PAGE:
What Is a Freddie Mac Home Possible Loan?

Modest Suburban Home Exterior

Through April 20, 2022, Experian, TransUnion and Equifax will offer all U.S. consumers free weekly credit reports through AnnualCreditReport.com to help you protect your financial health during the sudden and unprecedented hardship caused by COVID-19.

Do you need a little extra help financing a home? A Freddie Mac Home Possible loan might be for you. The Home Possible loan is designed to help first-time home buyers and borrowers with low to moderate incomes qualify for a mortgage. Although these loans have a number of specific requirements, a few basics are easy to get: Down payments start at 3%; family members can help with your down payment and may be able to co-borrow with you; and you may even get approved without a credit score.

What Is a Freddie Mac Home Possible Loan?

Freddie Mac is a nickname for the Federal Home Loan Mortgage Corporation. In addition to buying mortgages from lenders like banks and credit unions and selling the debt on the secondary mortgage market, Freddie Mac and its sister agency Fannie Mae help set standard requirements for conventional mortgages. For homebuyers and borrowers who might have a tough time meeting those requirements, Freddie Mac and Fannie Mae also promote special programs to encourage homeownership for folks like first-time homebuyers and borrowers with low to moderate income.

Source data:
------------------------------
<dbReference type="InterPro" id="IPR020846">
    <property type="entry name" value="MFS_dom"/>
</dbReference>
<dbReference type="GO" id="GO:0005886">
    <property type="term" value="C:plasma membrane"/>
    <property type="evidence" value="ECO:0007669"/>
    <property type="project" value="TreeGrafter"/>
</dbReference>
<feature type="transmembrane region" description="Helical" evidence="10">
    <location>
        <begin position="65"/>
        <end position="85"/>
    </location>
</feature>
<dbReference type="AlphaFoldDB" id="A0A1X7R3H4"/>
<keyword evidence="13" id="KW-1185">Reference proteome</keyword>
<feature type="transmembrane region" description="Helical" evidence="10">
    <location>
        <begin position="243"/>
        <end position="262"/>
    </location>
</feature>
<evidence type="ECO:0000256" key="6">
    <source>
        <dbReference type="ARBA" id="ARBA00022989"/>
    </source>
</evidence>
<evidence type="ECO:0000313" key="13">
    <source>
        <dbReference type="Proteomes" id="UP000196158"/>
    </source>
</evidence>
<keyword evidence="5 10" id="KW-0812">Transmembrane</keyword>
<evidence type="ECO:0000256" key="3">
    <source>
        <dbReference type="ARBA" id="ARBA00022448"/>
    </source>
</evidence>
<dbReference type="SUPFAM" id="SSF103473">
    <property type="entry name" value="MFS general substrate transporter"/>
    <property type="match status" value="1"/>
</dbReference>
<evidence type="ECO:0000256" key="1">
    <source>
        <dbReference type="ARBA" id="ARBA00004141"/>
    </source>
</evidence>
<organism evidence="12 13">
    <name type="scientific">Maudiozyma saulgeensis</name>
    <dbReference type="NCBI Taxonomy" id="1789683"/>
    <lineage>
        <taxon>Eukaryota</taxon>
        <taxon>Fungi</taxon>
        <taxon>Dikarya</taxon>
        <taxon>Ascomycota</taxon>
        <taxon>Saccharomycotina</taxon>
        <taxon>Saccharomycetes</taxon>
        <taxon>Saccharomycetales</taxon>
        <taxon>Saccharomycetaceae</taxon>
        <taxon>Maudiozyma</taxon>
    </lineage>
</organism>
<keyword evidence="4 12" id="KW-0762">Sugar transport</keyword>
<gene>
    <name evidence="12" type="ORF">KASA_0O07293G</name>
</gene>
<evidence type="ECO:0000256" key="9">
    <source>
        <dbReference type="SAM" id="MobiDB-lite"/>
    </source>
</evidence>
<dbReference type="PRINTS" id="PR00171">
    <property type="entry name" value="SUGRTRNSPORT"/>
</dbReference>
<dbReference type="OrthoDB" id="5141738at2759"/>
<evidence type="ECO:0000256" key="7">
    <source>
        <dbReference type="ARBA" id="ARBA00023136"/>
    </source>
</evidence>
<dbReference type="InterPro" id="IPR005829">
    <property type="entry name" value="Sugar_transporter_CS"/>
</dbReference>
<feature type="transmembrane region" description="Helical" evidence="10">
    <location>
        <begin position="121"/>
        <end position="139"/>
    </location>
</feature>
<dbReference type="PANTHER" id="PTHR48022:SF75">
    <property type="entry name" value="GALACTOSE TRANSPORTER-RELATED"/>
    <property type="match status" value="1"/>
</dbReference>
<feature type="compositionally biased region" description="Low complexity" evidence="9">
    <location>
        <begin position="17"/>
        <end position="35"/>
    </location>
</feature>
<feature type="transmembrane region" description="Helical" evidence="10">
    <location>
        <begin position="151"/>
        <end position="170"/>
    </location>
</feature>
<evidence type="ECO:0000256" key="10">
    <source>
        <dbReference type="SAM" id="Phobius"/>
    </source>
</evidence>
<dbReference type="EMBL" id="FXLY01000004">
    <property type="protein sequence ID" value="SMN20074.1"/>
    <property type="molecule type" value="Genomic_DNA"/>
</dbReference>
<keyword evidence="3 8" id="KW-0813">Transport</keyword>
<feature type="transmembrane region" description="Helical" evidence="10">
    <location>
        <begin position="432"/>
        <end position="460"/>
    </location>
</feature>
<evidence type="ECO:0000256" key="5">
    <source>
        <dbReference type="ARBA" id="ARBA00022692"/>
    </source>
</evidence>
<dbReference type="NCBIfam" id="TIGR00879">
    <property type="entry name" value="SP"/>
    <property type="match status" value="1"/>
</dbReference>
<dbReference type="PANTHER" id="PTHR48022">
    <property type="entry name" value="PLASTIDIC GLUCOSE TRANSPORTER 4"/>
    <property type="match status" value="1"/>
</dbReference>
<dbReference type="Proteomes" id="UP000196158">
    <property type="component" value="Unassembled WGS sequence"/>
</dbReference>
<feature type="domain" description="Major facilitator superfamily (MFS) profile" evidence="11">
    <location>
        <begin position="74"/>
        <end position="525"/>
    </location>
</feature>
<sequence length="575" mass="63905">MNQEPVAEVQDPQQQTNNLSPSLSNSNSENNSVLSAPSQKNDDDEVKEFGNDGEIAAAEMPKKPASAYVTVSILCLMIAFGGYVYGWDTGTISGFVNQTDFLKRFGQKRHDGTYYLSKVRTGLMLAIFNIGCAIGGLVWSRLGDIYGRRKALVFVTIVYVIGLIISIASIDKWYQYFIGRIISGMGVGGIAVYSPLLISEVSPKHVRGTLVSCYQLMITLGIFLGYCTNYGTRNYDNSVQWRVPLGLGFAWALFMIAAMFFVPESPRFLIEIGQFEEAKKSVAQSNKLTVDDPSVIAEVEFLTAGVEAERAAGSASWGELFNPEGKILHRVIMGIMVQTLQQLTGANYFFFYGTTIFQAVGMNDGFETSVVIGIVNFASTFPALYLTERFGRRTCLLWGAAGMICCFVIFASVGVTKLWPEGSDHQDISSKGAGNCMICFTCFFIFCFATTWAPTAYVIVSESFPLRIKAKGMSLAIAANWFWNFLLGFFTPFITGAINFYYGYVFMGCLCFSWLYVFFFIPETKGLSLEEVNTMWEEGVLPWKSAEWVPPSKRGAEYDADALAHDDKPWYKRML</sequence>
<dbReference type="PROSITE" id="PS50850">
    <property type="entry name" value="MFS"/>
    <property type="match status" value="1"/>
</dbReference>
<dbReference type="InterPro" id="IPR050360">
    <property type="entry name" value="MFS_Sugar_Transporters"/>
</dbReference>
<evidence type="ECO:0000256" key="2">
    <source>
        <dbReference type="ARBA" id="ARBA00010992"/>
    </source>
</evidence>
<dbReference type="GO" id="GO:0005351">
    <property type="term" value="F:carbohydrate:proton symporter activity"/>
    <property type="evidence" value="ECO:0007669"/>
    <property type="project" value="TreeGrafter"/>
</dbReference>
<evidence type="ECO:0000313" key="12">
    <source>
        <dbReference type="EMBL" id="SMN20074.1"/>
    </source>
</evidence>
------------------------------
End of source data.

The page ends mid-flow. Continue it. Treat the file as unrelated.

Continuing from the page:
Home Possible is one of these programs. Requirements for the Home Possible loan are designed to help homeowners who might not otherwise qualify for a mortgage. Here are a few highlights :

  • Down payments start at 3%.
  • Down payment money can come from family, employer assistance programs, secondary financing or "sweat equity."
  • Family members who won't live at the home can be included as co-borrowers for single-unit properties.
  • Mortgage insurance requirements are reduced and insurance on the loan can be canceled after the loan balance drops below 80% of the home's appraised value.
  • Credit fees are capped and are lower than standard fees for loans with an 80% loan-to-value ratio or higher.
  • Borrowers may be able to secure a loan even if they don't have a credit score, although alternative requirements may apply.

Who Should Consider a Home Possible Loan?

The best way to know if a Home Possible loan is right for you is to work with a qualified loan officer who can assess your situation and match your needs against the program's requirements. Home Possible offers some generous provisions for would-be homebuyers, but requirements can vary depending on factors like whether you're purchasing a single-family home or condominium; the size of your down payment versus any amount you've been gifted; or your existing levels of income or debt.

Although a Home Possible loan can be a viable mortgage option for many, it's especially appealing if you find yourself in one or more of the following circumstances:

  • Your income does not exceed 100% of the average median income (AMI) in your community. Since you may not know the AMI in your neighborhood, use the Freddie Mac Home Possible tool to check your income eligibility.
  • Your family can help with down payment money or by acting as a co-borrower. Gift money may change down payment requirements, however, so get the details before you apply.
  • You are open to taking a homeownership class. Homeownership education is required for at least one borrower if all borrowers on the loan are first-time homebuyers. Your lender may also provide early delinquency counseling if you have trouble meeting your payment schedule.